Updated: Jun 13, 2019
This is my last post of 2018. I feel good sharing this story with you at the close of the year.
There's a lot of buzz around values. Are your employees aligned with corporate values? Are you living in line with your personal values?
What are values anyway and how do you live aligned with them?
Values are the principles we hold most dear. They are the gold nuggets of truth we want to be remembered for-- the wisdom of what's most important to us.
Once you have clarity on what yours are, you're able to make choices (big and small) that are in line with them. That helps you feel more authentic and sincere, as I riffed on here. Values can be a very powerful filter through which to assess big decisions or daily choices about how you want to be.
I've done a lot of work clarifying my values and have a couple years practicing using them in day to day interactions.
Within my top 5 values are these puppies: kindness, fairness and gratitude.
So now... the story. I hope that sharing it might inspire you-- that you might ask yourself "What's most important to me? What's one thing I can do today to be more aligned with those values?"
The Man on the Streetcar
I was riding home on the streetcar today with my two year old son. He's been sick and I wanted to squeeze in one last visit with the doctor before the holidays. He was quieter than usual as we climbed the stairs of the streetcar, tired and curious about the ride.
A man with blackened stubby teeth, weathered skin and the sunken cheeks of a drug user was sitting across from the open seat at the front of the streetcar.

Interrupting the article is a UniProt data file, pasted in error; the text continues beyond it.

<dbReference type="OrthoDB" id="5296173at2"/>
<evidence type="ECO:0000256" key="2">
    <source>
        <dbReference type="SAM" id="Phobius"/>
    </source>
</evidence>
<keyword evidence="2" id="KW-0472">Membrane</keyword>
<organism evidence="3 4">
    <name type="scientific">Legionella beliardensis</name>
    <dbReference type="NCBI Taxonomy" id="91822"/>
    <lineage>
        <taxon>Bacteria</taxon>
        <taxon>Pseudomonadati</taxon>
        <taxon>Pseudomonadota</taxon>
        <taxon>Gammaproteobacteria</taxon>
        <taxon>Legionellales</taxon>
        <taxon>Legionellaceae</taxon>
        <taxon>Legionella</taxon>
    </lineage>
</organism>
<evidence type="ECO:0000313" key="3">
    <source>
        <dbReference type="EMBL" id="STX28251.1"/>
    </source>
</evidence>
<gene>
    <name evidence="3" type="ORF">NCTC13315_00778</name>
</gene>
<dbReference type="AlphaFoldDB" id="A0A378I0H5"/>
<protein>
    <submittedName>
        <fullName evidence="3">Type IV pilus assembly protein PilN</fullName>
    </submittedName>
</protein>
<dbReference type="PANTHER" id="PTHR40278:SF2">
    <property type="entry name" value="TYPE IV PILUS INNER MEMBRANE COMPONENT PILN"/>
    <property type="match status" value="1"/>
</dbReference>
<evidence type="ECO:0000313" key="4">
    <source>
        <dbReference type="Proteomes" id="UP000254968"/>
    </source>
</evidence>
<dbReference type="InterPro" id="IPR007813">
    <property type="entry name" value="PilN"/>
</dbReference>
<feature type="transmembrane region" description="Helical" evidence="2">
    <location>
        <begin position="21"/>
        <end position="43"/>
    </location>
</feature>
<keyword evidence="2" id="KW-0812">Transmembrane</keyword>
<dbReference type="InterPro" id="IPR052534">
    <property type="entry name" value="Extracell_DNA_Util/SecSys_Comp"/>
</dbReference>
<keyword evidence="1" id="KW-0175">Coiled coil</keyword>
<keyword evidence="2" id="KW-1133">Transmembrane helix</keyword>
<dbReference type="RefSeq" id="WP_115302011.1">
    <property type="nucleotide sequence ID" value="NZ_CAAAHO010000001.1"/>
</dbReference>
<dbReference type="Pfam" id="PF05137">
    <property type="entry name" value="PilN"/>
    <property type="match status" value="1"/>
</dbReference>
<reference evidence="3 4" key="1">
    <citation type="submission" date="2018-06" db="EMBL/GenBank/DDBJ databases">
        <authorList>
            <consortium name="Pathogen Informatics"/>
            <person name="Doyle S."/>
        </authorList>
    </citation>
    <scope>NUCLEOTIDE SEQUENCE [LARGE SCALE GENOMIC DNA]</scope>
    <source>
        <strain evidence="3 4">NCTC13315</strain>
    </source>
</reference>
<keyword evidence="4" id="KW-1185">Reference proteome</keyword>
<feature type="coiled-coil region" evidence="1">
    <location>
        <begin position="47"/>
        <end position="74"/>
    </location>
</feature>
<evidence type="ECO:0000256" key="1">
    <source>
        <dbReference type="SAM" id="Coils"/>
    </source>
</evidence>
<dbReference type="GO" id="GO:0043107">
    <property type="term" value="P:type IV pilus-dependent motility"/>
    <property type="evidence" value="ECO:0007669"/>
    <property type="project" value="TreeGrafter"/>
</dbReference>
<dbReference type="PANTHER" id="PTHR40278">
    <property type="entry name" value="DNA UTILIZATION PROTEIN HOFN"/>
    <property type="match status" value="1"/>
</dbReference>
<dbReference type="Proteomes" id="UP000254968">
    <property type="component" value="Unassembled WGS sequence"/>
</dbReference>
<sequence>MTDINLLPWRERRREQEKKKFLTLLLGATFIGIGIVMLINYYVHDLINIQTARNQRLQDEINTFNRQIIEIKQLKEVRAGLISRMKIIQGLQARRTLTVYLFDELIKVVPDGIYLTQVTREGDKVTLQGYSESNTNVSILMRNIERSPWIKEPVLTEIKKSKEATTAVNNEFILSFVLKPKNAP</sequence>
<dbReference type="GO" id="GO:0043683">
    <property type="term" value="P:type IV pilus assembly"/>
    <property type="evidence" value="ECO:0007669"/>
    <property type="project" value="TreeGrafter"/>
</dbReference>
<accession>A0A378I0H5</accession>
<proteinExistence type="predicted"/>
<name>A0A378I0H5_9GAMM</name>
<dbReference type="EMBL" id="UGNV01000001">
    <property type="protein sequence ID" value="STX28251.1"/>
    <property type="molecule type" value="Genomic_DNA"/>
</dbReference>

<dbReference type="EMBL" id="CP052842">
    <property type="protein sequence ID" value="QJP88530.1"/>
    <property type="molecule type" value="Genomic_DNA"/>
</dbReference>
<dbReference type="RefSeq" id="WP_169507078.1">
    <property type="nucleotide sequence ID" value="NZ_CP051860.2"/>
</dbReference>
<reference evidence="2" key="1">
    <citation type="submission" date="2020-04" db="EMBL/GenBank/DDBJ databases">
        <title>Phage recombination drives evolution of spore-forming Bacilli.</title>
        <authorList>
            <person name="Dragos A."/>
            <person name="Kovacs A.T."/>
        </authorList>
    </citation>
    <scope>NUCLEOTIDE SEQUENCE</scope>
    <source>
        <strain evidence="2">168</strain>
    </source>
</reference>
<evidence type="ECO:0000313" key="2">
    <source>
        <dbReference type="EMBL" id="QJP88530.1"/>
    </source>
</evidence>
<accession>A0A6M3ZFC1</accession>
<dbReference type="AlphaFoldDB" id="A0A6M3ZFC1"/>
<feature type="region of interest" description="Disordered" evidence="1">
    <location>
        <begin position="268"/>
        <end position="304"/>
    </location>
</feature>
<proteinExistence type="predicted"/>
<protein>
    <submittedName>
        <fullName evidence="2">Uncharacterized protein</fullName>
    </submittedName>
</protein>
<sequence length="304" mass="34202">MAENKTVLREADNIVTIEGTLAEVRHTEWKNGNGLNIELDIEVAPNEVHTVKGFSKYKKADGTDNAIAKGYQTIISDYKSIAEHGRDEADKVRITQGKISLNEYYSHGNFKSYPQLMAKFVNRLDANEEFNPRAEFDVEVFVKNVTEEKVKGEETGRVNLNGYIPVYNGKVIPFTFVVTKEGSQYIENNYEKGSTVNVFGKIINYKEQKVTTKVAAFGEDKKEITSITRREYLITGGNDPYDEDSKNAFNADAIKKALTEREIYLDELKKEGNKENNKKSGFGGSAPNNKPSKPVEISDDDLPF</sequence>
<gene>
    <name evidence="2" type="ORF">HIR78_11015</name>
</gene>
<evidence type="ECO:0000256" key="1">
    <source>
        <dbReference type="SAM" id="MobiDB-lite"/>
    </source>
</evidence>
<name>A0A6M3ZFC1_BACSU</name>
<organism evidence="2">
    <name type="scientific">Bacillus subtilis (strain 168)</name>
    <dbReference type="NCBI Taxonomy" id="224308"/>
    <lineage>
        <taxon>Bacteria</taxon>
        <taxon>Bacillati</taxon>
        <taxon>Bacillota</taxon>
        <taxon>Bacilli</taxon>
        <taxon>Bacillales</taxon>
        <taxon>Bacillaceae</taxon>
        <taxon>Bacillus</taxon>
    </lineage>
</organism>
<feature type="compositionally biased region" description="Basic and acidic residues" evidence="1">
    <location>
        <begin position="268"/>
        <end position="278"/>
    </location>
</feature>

As we sat down he remarked, "what a beautiful little boy you have there."
My first instincts were: should I respond? should I talk to this man? are we safe? Honing in on his sober eyes and his sincerity, and embracing my principles of kindness, fairness and gratitude, I responded.
"Thank you, he is beautiful, isn't he?"
The man seemed to want to continue talking. "You are the luckiest person in the world right now," he said to me.
"I do feel that way." I told him "I feel so very lucky."
He shared a few more compliments with me about my son and then I said, "it seems like you really like children."
"I guess," he said, unsure.
"You know..." he added, "I have a child."
"I chose to sign her over to Children's Aid so that she could have a better life than I could give her. I thought it was the right thing to do."
"Wow" I said softly, nodding and listening, "it seems like you really wanted to give her the best life you could."
"Yes. I really did."
He then told me her name; that he put his personal information in the papers so she could find him when she's 16, if she wants to; that he wouldn't pursue her unless she came to find him; that when she was small she liked shiny things; and that she was now six.
"I have a child around the same age," I told him. "She's at school today."
It was hard to imagine that we had a child the same age. Even though I often look in the mirror and lament my deepening facial lines and grey hairs, he looked so much older than me. I wondered whether he'd still be alive in ten years if his daughter came looking for him.
The conversation began winding down. I was trying to listen with the most open heart I could muster. It wasn't that hard. I was enjoying our dialogue.
"You know," he said. "I've never told anyone about my daughter. I don't know why I told you about that. But thanks for listening."
"Thanks for sharing." I said.
It's not always easy to be open-hearted-- to listen without judgement. We are sometimes afraid. Sometimes we need to be afraid. But often we don't.
I don't know exactly why I'm telling you this story. Perhaps because I think it makes me look kind and I hope you'll like me. Perhaps because it takes the complexity out of value-aligned living. Perhaps I hope it will spark something in you-- that it will remind you of how you want to be in this world and have the courage to go ahead and be it.
May we find in our hearts the courage to name what is most important to us and to live every day as though we were the embodiment of that wisdom.
Happy New Year.